c.
DOJ requires all cases involving damage to Government property of $200,000 and under to go through the DOJ Central Intake Facility in Silver Spring, Maryland, before going to a U.S. Attorney for litigation. Forward the agency referral package cover sheet and all documentation normally provided to the U.S. Attorney on all such cases to USARCS, who in turn will forward them to the Central Intake Facility through the Litigation Division, OTJAG, as appropriate.

14-19. Administrative matters
a.
Receipts. The RJA or recovery attorney may provide a receipt for payment.

b.
Releases. The RJA or recovery attorney may execute a release acknowledging that the Government has received payment in full of the amount asserted or compromise amount agreed upon, or the final installment payment; and should use a release similar to that shown in DA Pam 27-162, figures 14-5 and 14-6. However, the RJA or recovery attorney may not execute either an indemnity agreement or a release which prejudices the Government's right to recover on other claims arising out of the same incident without the approval of the Chief, Personnel Claims and Recovery Division, USARCS. hi addition, the RJA or recovery attorney may not execute a release that purports to

release any claim that the injured party may have other than for medical care furnished or to be furnished by the United States. The RJA or recovery attorney will not execute a release if the Government's claim is waived or terminated.
c. Depositing property damage recovery.
(1)
For damage to real property. Monies recovered for damage to appropriated fund property will be deposited into the installation account available for the repair or replacement of real property (10 USC 2782).

(2)
For damage to appropriated fund property (other than real property). Monies recovered for damage to appropriated fund property (other than real property) will be deposited to Account 21R3019 (Recoveries for Govern­ment Property Lost or Damaged).

(3)
For damage to NAFI property. Monies recovered for damage to NAFI property will be returned to the NAFI. If the NAFI no longer exists, forward the money to HQDA (DAAG—NAF), Alexandria, VA 22331-0321. Checks should be made payable to the NAFI or, if it no longer exists, to the Army Morale, Welfare, and Recreation Fund.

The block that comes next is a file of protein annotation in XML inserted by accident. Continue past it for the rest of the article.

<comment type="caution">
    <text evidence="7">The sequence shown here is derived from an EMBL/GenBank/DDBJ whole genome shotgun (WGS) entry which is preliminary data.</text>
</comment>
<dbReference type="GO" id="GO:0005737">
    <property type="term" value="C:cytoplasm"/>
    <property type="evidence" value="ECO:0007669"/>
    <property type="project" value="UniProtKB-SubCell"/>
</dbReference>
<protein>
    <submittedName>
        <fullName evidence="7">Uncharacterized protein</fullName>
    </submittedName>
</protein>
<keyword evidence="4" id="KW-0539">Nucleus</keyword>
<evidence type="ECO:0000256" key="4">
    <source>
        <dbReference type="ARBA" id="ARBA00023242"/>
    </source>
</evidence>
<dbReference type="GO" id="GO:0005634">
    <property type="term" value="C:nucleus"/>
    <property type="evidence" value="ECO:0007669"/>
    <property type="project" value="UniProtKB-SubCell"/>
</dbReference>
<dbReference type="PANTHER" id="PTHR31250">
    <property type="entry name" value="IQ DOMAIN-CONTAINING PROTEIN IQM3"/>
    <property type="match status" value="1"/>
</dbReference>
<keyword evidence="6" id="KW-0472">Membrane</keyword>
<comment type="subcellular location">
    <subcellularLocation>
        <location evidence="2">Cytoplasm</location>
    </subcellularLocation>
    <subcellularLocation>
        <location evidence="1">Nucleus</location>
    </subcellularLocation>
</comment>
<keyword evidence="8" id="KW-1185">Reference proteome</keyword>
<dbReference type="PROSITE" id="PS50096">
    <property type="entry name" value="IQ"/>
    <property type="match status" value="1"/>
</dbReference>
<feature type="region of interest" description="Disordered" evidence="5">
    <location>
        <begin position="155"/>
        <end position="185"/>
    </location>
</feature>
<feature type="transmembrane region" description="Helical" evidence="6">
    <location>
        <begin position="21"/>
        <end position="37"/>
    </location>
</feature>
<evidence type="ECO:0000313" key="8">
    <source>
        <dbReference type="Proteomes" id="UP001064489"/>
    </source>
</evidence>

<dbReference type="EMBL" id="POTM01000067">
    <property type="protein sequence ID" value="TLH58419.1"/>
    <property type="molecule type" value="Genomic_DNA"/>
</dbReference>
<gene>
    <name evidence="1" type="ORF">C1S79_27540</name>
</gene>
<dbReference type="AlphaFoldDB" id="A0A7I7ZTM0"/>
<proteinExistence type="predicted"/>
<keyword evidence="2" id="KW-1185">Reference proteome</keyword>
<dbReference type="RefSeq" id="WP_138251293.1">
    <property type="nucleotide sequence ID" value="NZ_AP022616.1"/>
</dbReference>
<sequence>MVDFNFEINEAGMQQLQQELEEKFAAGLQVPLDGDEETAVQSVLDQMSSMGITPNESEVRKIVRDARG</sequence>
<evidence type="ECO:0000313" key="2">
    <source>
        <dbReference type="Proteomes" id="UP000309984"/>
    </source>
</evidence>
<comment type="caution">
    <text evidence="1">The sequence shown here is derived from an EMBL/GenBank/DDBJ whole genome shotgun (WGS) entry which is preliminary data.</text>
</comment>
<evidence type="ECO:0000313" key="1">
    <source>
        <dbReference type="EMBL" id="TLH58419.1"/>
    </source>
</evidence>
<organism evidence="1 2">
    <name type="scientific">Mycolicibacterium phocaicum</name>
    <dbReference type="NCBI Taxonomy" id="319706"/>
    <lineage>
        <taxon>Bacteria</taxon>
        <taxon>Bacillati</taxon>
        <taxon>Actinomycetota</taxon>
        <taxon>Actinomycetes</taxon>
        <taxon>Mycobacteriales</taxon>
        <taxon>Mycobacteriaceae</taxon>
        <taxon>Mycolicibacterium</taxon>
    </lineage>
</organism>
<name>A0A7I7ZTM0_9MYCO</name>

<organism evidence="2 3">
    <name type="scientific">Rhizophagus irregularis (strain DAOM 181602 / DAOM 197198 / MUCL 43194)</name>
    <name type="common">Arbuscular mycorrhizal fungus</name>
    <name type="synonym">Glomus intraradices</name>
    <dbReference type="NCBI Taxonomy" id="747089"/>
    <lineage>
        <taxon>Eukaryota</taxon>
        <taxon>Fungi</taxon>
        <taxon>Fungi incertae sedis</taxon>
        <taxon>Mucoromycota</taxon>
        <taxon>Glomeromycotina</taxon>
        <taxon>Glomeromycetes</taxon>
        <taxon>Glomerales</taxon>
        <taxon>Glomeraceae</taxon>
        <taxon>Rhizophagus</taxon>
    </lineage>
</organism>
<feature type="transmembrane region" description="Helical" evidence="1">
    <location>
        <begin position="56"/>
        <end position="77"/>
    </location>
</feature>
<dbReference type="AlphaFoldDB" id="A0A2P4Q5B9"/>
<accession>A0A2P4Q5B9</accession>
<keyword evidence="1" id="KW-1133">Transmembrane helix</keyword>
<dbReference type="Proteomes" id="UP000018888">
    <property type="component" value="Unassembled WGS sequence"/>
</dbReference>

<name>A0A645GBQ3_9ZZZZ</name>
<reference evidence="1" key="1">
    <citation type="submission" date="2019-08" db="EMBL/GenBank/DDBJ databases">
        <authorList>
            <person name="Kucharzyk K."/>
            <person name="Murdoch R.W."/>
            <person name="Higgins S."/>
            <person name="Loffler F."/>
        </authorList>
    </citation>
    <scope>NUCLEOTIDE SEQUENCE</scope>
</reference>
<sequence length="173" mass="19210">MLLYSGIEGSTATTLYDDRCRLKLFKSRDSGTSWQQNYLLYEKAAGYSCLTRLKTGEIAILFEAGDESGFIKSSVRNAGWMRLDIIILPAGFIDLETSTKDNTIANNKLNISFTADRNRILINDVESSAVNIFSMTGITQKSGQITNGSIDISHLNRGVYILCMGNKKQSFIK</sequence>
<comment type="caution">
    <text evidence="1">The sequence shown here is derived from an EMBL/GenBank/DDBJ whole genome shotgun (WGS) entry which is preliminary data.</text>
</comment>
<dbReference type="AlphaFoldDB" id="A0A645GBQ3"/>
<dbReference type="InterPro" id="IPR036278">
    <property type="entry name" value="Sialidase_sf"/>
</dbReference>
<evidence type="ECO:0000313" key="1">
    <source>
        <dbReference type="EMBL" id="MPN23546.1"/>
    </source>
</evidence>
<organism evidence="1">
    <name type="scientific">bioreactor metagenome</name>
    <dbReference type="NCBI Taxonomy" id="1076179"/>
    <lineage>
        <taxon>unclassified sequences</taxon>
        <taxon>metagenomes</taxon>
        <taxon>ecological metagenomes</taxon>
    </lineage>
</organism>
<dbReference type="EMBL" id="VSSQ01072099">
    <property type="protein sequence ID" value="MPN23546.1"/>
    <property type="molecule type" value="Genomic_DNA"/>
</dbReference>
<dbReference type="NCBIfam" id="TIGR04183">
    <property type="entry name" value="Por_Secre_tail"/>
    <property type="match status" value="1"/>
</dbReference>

(4)
For damage to Army Stock Fund or Defense Business Operations Fund property. Monies recovered for damage to property belonging to one of these funds will be returned to that fund unless the fund has charged the cost of repair or replacement to an appropriated fund account. The Defense Business Operations Fund replaced the Army Industrial Fund.

(5)
For damage to Government housing. Monies recovered for damage to Government housing caused by a soldier's abuse or negligence (or by a soldier's family member or guest of the soldier) will be deposited into that installation's family housing O&M account.

d.
For recovery of pay provided to a soldier during periods of incapacitation. Monies recovered for the costs of pay provided to a soldier injured by the tortious acts of another will be credited to the local O&M account that supports the command, activity, or other unit to which the soldier was assigned at the time of the injury.

e. Depositing medical care recovery.
(1)
To a medical treatment facility account. CONUS and OCONUS claims offices and command claims services will deposit money recovered from an automobile insurer for medical care provided in a MTF on or after 5 November 1990 to the O&M account of the Army, Navy, or Air Force MTF that provided the care. For claims asserted on or after 30 November 1993, CONUS and OCONUS claims offices and command claims services will deposit into the appropriate MTF's O&M account, money recovered under any provision of law from any payor for medical care provided in a MTF.

(2)
To the General Treasury. Money recovered from the following sources will be deposited in the Miscellaneous Receipts account, 21R3210.0008:

(a)
Directly from tortfeasors for claims asserted before 30 November 1993 for care provided in a MTF.

(b)
From insurers other than automobile insurers for claims asserted before 30 November 1993 for care provided in a MTF.

(c)
From automobile insurers for care provided in a MTF prior to 5 November 1990.

(d)
From insurers for care provided in a civilian hospital and paid by CHAMPUS.

(3)
Apportionment of medical care recovery between accounts. Only money recovered under the provisions of 10 USC 1095 can be deposited into a MTF account. Claims offices will often have to apportion money recovered among different accounts.

(a)
Apportioning money between medical treatment facility accounts and the General Treasury. If care was provided by both a MTF and a civilian hospital and the amount recovered is less than the amount asserted, deposit money to the MTF's account first in accordance with the preceding paragraph and deposit any remaining money to the General Treasury.

(b)
Apportioning money between two or more medical treatment facility accounts. If care was provided by two or more MTFs on or after 5 November 1990 and the claims office recovers less than the amount asserted, the claims office should give each MTF a pro rata share of the money recovered. For example: if MTF 1 provided $2,000 worth of care and MTF 2 provided $1,000 worth of care, the claims office will deposit $800 of a $1,200 recovery to MTF 1 account and the remaining $400 to MTF 2 account. Similarly, if the claims office recovers an amount less than that asserted for medical care expenses and costs of pay provided, the claims office should give a pro rata share of the money recovered to both the MTF and the appropriations that support the injured soldier's unit.

f Fiscal Integrity. Field claims offices must reconcile the property damage and medical care recovery accounts with their servicing DAOs. Field claims offices must ensure that their deposits have been credited to the proper accounts and that these accounts have not been improperly charged. All accounts must be reconciled at the end of the fiscal year.